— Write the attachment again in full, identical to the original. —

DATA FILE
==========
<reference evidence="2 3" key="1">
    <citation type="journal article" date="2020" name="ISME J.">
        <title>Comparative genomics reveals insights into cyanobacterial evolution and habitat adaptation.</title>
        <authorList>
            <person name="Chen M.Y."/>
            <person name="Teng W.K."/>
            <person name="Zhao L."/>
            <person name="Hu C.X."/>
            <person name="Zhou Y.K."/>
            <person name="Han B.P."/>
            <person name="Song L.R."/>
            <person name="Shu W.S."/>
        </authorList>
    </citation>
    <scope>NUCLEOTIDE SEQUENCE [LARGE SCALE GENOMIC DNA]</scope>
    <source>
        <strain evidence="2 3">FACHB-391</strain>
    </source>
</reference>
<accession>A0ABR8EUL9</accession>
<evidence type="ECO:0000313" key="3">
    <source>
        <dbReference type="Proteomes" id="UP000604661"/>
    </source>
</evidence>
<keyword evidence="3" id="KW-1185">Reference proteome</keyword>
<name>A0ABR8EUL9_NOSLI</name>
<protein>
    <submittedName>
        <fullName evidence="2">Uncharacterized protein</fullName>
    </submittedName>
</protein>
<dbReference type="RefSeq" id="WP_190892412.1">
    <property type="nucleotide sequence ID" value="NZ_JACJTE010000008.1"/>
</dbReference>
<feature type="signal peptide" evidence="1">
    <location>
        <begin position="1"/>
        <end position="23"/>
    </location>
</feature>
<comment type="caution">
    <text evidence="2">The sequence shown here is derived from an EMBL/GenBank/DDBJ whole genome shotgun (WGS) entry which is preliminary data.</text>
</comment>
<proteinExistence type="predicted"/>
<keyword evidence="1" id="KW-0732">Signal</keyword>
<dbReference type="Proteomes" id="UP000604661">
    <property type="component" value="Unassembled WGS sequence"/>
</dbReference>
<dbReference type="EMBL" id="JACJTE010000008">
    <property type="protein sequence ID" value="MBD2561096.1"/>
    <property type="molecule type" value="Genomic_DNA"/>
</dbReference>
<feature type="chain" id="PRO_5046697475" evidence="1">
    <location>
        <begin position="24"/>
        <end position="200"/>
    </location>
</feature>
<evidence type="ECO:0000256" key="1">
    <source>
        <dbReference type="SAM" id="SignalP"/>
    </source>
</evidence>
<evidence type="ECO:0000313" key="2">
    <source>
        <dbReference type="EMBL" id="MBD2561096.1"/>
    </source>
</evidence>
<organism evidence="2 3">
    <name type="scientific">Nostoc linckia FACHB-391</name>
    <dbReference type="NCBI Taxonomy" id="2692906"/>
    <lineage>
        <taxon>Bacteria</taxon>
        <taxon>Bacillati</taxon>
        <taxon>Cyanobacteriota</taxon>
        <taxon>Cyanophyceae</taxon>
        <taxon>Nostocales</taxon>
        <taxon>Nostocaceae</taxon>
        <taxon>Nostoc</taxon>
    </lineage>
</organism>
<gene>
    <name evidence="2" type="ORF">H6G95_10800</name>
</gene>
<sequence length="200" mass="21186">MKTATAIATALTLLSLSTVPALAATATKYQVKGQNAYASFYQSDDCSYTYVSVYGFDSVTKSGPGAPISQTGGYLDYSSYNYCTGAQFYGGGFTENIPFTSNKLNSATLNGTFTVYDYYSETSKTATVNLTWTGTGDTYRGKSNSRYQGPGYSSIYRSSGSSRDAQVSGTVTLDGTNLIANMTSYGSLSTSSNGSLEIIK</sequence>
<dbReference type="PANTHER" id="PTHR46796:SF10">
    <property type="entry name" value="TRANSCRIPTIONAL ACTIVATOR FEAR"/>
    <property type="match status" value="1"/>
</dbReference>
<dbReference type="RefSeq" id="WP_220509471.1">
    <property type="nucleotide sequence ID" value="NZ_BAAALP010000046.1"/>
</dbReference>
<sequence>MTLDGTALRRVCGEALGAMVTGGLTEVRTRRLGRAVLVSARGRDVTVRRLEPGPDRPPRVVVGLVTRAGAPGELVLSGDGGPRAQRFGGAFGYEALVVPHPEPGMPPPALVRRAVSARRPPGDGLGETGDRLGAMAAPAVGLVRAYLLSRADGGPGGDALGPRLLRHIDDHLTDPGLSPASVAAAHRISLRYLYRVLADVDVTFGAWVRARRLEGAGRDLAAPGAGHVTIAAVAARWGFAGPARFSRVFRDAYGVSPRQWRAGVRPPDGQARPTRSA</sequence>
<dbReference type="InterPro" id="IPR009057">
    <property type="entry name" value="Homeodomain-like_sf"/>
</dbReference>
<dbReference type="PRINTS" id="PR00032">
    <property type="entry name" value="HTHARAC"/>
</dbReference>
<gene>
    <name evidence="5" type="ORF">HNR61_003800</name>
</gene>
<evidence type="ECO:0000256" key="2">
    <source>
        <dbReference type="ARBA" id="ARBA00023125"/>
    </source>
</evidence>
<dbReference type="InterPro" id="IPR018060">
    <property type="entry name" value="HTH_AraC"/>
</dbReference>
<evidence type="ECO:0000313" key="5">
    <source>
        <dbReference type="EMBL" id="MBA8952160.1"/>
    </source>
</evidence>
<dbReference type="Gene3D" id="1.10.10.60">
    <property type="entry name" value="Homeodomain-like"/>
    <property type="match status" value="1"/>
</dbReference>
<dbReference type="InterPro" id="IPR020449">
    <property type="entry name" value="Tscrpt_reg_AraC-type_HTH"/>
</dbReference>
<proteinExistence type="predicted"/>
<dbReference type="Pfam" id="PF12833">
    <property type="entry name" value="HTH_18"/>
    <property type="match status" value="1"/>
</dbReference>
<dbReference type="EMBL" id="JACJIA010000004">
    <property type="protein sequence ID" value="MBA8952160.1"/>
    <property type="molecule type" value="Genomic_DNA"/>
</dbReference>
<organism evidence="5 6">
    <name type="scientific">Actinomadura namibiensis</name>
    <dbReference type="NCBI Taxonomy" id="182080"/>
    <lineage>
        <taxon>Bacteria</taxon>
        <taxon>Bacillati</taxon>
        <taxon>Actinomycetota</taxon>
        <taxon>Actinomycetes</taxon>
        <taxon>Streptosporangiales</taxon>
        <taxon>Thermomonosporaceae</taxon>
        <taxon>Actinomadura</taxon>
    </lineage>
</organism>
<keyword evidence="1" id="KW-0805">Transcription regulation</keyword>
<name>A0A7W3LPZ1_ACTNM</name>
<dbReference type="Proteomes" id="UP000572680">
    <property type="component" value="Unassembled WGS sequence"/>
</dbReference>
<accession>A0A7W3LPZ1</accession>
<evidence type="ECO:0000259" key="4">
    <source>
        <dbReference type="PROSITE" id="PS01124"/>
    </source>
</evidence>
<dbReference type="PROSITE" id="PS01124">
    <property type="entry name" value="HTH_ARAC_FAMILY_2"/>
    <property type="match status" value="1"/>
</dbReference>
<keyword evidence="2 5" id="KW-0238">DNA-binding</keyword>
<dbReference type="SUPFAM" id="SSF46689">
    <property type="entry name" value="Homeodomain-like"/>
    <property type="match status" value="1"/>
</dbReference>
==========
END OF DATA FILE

<reference evidence="2 3" key="1">
    <citation type="journal article" date="2020" name="ISME J.">
        <title>Comparative genomics reveals insights into cyanobacterial evolution and habitat adaptation.</title>
        <authorList>
            <person name="Chen M.Y."/>
            <person name="Teng W.K."/>
            <person name="Zhao L."/>
            <person name="Hu C.X."/>
            <person name="Zhou Y.K."/>
            <person name="Han B.P."/>
            <person name="Song L.R."/>
            <person name="Shu W.S."/>
        </authorList>
    </citation>
    <scope>NUCLEOTIDE SEQUENCE [LARGE SCALE GENOMIC DNA]</scope>
    <source>
        <strain evidence="2 3">FACHB-391</strain>
    </source>
</reference>
<accession>A0ABR8EUL9</accession>
<evidence type="ECO:0000313" key="3">
    <source>
        <dbReference type="Proteomes" id="UP000604661"/>
    </source>
</evidence>
<keyword evidence="3" id="KW-1185">Reference proteome</keyword>
<name>A0ABR8EUL9_NOSLI</name>
<protein>
    <submittedName>
        <fullName evidence="2">Uncharacterized protein</fullName>
    </submittedName>
</protein>
<dbReference type="RefSeq" id="WP_190892412.1">
    <property type="nucleotide sequence ID" value="NZ_JACJTE010000008.1"/>
</dbReference>
<feature type="signal peptide" evidence="1">
    <location>
        <begin position="1"/>
        <end position="23"/>
    </location>
</feature>
<comment type="caution">
    <text evidence="2">The sequence shown here is derived from an EMBL/GenBank/DDBJ whole genome shotgun (WGS) entry which is preliminary data.</text>
</comment>
<proteinExistence type="predicted"/>
<keyword evidence="1" id="KW-0732">Signal</keyword>
<dbReference type="Proteomes" id="UP000604661">
    <property type="component" value="Unassembled WGS sequence"/>
</dbReference>
<dbReference type="EMBL" id="JACJTE010000008">
    <property type="protein sequence ID" value="MBD2561096.1"/>
    <property type="molecule type" value="Genomic_DNA"/>
</dbReference>
<feature type="chain" id="PRO_5046697475" evidence="1">
    <location>
        <begin position="24"/>
        <end position="200"/>
    </location>
</feature>
<evidence type="ECO:0000256" key="1">
    <source>
        <dbReference type="SAM" id="SignalP"/>
    </source>
</evidence>
<evidence type="ECO:0000313" key="2">
    <source>
        <dbReference type="EMBL" id="MBD2561096.1"/>
    </source>
</evidence>
<organism evidence="2 3">
    <name type="scientific">Nostoc linckia FACHB-391</name>
    <dbReference type="NCBI Taxonomy" id="2692906"/>
    <lineage>
        <taxon>Bacteria</taxon>
        <taxon>Bacillati</taxon>
        <taxon>Cyanobacteriota</taxon>
        <taxon>Cyanophyceae</taxon>
        <taxon>Nostocales</taxon>
        <taxon>Nostocaceae</taxon>
        <taxon>Nostoc</taxon>
    </lineage>
</organism>
<gene>
    <name evidence="2" type="ORF">H6G95_10800</name>
</gene>
<sequence length="200" mass="21186">MKTATAIATALTLLSLSTVPALAATATKYQVKGQNAYASFYQSDDCSYTYVSVYGFDSVTKSGPGAPISQTGGYLDYSSYNYCTGAQFYGGGFTENIPFTSNKLNSATLNGTFTVYDYYSETSKTATVNLTWTGTGDTYRGKSNSRYQGPGYSSIYRSSGSSRDAQVSGTVTLDGTNLIANMTSYGSLSTSSNGSLEIIK</sequence>
<dbReference type="PANTHER" id="PTHR46796:SF10">
    <property type="entry name" value="TRANSCRIPTIONAL ACTIVATOR FEAR"/>
    <property type="match status" value="1"/>
</dbReference>
<dbReference type="RefSeq" id="WP_220509471.1">
    <property type="nucleotide sequence ID" value="NZ_BAAALP010000046.1"/>
</dbReference>
<sequence>MTLDGTALRRVCGEALGAMVTGGLTEVRTRRLGRAVLVSARGRDVTVRRLEPGPDRPPRVVVGLVTRAGAPGELVLSGDGGPRAQRFGGAFGYEALVVPHPEPGMPPPALVRRAVSARRPPGDGLGETGDRLGAMAAPAVGLVRAYLLSRADGGPGGDALGPRLLRHIDDHLTDPGLSPASVAAAHRISLRYLYRVLADVDVTFGAWVRARRLEGAGRDLAAPGAGHVTIAAVAARWGFAGPARFSRVFRDAYGVSPRQWRAGVRPPDGQARPTRSA</sequence>
<dbReference type="InterPro" id="IPR009057">
    <property type="entry name" value="Homeodomain-like_sf"/>
</dbReference>
<dbReference type="PRINTS" id="PR00032">
    <property type="entry name" value="HTHARAC"/>
</dbReference>
<gene>
    <name evidence="5" type="ORF">HNR61_003800</name>
</gene>
<evidence type="ECO:0000256" key="2">
    <source>
        <dbReference type="ARBA" id="ARBA00023125"/>
    </source>
</evidence>
<dbReference type="InterPro" id="IPR018060">
    <property type="entry name" value="HTH_AraC"/>
</dbReference>
<evidence type="ECO:0000313" key="5">
    <source>
        <dbReference type="EMBL" id="MBA8952160.1"/>
    </source>
</evidence>
<dbReference type="Gene3D" id="1.10.10.60">
    <property type="entry name" value="Homeodomain-like"/>
    <property type="match status" value="1"/>
</dbReference>
<dbReference type="InterPro" id="IPR020449">
    <property type="entry name" value="Tscrpt_reg_AraC-type_HTH"/>
</dbReference>
<proteinExistence type="predicted"/>
<dbReference type="Pfam" id="PF12833">
    <property type="entry name" value="HTH_18"/>
    <property type="match status" value="1"/>
</dbReference>
<dbReference type="EMBL" id="JACJIA010000004">
    <property type="protein sequence ID" value="MBA8952160.1"/>
    <property type="molecule type" value="Genomic_DNA"/>
</dbReference>
<organism evidence="5 6">
    <name type="scientific">Actinomadura namibiensis</name>
    <dbReference type="NCBI Taxonomy" id="182080"/>
    <lineage>
        <taxon>Bacteria</taxon>
        <taxon>Bacillati</taxon>
        <taxon>Actinomycetota</taxon>
        <taxon>Actinomycetes</taxon>
        <taxon>Streptosporangiales</taxon>
        <taxon>Thermomonosporaceae</taxon>
        <taxon>Actinomadura</taxon>
    </lineage>
</organism>
<keyword evidence="1" id="KW-0805">Transcription regulation</keyword>
<name>A0A7W3LPZ1_ACTNM</name>
<dbReference type="Proteomes" id="UP000572680">
    <property type="component" value="Unassembled WGS sequence"/>
</dbReference>
<accession>A0A7W3LPZ1</accession>
<evidence type="ECO:0000259" key="4">
    <source>
        <dbReference type="PROSITE" id="PS01124"/>
    </source>
</evidence>
<dbReference type="PROSITE" id="PS01124">
    <property type="entry name" value="HTH_ARAC_FAMILY_2"/>
    <property type="match status" value="1"/>
</dbReference>
<keyword evidence="2 5" id="KW-0238">DNA-binding</keyword>
<dbReference type="SUPFAM" id="SSF46689">
    <property type="entry name" value="Homeodomain-like"/>
    <property type="match status" value="1"/>
</dbReference>